Over the years, the Post has faced criticism for a perceived reluctance to be critical about the racing industry.
Scott describes the paper’s sensibilities as being similar to those of a local paper.
He says: "We are serving the general racing interest. We are a local paper distributed nationally. If there was a big factory in your area, which is also the source of much of your classified ads, you wouldn’t want to be critical of them without being absolutely sure you were correct."
Up for grabs?
Could the paper could be up for grabs?
Scott says: "Sheikh Mohammed still owns the title — Trinity Mirror can’t sell the title without his permission — but he doesn’t take anything out of it. It will be 10 years next year, but he can’t take it back, as he would have to start from scratch. The only involvement he has is his huge investment in the racing world."
He adds: "The whole idea when we came on the scene was to offer a service to the racing and betting customer.
There is a mission about it. People who work for us are fascinated by racing and so are the people who read it."
In recent years, that mission has arguably been somewhat tarnished by a bitter union dispute which centres on the fact that the majority of Racing Post journalists are members of the National Union of Journalists — but parent company Trinity Mirror chooses to negotiate with them through the British Association of Journalists, which has a strong following at the other Trinity Mirror national titles, but no members at the Post.
Scott says: "It’s out of our hands and a Trinity Mirror issue, but it’s obviously rather bizarre. We just have to think about getting a paper out every day and thankfully we have a very committed staff.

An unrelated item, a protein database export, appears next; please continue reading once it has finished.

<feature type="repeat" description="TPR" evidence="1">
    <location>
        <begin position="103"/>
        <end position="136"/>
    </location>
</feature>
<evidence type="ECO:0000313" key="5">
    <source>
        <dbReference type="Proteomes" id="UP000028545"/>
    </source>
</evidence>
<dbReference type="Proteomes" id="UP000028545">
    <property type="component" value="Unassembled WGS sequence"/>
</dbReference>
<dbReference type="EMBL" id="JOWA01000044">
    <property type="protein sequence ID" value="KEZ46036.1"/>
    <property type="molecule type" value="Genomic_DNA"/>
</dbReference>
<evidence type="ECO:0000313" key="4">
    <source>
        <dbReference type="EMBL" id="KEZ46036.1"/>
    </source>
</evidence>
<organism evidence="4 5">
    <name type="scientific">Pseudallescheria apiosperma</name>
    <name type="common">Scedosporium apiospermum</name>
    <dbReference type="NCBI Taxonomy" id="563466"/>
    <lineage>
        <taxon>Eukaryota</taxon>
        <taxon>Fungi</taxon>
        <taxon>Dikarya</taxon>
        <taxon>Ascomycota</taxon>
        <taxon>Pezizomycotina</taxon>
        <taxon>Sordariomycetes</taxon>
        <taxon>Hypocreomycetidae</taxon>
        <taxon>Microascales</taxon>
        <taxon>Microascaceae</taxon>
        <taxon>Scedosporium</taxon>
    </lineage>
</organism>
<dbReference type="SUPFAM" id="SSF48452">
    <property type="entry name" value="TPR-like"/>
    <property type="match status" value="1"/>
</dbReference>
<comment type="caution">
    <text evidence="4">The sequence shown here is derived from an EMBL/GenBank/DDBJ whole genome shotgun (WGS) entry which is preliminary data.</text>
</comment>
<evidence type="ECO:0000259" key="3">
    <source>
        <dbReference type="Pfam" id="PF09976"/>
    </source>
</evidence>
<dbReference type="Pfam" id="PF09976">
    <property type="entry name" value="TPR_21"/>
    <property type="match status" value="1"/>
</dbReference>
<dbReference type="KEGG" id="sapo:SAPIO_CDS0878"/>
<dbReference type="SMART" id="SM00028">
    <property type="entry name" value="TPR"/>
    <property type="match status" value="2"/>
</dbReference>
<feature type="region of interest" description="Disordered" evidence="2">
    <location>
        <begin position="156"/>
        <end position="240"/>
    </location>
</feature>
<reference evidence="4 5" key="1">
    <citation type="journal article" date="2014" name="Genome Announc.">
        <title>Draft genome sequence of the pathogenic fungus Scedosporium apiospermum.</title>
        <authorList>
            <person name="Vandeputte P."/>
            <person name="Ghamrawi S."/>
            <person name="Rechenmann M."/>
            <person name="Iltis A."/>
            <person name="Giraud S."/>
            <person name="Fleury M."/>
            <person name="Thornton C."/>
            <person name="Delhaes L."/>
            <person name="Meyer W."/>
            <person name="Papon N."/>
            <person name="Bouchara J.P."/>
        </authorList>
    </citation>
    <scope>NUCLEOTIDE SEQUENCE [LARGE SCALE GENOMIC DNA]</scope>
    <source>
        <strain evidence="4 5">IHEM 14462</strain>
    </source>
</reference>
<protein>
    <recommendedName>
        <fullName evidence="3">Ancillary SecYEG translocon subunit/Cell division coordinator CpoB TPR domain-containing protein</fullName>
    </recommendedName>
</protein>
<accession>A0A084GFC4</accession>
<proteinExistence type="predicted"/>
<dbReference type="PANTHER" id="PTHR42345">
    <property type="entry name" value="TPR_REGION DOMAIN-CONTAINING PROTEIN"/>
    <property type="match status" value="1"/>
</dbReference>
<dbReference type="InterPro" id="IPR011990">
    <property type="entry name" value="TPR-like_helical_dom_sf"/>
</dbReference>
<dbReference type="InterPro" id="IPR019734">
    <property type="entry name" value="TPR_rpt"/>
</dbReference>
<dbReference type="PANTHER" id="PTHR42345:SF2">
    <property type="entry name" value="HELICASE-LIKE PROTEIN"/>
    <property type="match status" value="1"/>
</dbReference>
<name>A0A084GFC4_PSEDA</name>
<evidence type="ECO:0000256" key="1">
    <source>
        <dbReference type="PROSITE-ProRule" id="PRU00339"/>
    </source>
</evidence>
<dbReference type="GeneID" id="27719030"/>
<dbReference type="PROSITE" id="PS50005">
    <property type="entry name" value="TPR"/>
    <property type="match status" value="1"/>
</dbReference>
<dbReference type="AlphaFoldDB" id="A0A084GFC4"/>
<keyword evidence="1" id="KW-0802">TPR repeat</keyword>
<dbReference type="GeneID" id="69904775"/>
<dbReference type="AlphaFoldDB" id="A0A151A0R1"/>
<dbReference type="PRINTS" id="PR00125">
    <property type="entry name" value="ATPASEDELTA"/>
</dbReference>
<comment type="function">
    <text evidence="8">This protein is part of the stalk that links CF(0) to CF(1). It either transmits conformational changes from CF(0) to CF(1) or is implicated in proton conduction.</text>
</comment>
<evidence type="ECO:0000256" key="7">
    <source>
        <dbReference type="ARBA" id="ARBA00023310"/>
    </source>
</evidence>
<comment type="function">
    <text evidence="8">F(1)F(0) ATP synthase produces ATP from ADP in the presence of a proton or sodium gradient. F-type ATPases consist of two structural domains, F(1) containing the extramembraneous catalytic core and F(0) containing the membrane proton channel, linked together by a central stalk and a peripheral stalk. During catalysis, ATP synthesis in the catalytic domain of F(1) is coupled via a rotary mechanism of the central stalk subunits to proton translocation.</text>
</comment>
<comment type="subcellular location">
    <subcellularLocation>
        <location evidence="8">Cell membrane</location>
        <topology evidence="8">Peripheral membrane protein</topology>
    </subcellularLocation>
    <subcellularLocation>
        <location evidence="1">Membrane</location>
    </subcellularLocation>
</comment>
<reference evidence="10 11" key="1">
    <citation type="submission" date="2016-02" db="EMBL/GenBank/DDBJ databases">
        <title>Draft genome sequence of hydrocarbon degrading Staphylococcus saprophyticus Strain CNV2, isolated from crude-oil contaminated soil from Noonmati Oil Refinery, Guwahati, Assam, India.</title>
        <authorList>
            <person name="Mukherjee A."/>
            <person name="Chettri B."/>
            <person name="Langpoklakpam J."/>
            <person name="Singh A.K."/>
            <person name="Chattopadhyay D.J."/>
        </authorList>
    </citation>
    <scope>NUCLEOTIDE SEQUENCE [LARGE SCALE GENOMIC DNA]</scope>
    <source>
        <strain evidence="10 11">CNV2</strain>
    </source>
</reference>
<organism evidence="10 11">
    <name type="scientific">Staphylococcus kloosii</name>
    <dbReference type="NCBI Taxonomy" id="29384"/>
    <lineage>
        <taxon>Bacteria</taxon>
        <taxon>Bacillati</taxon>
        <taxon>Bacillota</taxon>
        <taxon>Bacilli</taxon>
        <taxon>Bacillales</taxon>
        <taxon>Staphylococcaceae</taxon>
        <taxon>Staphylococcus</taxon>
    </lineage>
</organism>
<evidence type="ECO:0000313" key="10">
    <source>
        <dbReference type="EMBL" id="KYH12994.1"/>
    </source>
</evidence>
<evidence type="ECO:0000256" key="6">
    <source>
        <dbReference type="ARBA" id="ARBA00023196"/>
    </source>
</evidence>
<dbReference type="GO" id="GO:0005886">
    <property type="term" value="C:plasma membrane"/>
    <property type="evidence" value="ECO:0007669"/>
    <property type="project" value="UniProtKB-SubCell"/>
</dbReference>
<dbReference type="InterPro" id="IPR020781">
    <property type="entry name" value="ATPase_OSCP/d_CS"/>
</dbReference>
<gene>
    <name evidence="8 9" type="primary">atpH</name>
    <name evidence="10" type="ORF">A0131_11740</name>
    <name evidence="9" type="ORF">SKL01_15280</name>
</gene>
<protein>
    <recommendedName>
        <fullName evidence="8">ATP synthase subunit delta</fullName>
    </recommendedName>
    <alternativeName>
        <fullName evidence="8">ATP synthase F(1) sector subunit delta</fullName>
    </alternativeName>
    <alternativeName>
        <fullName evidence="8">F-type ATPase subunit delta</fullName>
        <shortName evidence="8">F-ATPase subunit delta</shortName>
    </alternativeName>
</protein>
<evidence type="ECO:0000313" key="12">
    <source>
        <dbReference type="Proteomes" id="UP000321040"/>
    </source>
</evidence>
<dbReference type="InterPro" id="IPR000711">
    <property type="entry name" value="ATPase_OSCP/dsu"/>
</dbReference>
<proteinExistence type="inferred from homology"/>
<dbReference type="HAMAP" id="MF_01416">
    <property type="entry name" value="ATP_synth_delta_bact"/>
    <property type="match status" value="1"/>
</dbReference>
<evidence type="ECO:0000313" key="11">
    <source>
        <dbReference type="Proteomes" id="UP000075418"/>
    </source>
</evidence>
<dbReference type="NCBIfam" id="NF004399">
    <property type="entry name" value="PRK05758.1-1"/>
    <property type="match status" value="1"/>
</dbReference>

"We are a small part of a very large newspaper group — that’s a big help in some areas, such as distribution and that sort of thing. It’s not something that is welcome, but we can’t do anything about it."
Scott appears to be untroubled by the threat posed to the Post by rival publication The Sportsman and is sceptical about the £12m project’s place in the market.
He said that the Post won’t be changing its colours in the face of competition from The Sportsman’s more general sports coverage.
"We can’t be an authority on sports news. The Racing Post is very successful because of what it is. We can’t suddenly say we are going to be a Sporting Post."
He adds: "I don’t much accept its premise that 2.2 million people bet on sport and bookmakers want to advertise — QED a substantial number of people will buy a paper about sport betting.
All the research we have done shows that if you started a Sporting Post it wouldn’t work.
"Bookmakers hang pictures of sport outside their betting shop, but the biggest interest inside by some margin is racing, probably more than all the others put together."
He adds: "Fighting The Sportsman isn’t part of my plan at all."
Correction, 27 April 2006: Trinity Mirror does not have a lease (10-year or otherwise) on the Racing Post — contrary to the impression given in an earlier version of this article. Trinity Mirror has a licence in perpetuity to use the Racing Post name. There was a clause in teh original agreement requiring the company to make a payment to the previous owner, Sheikh Mohammed, should it cease publication of the title within 10 years of the deal.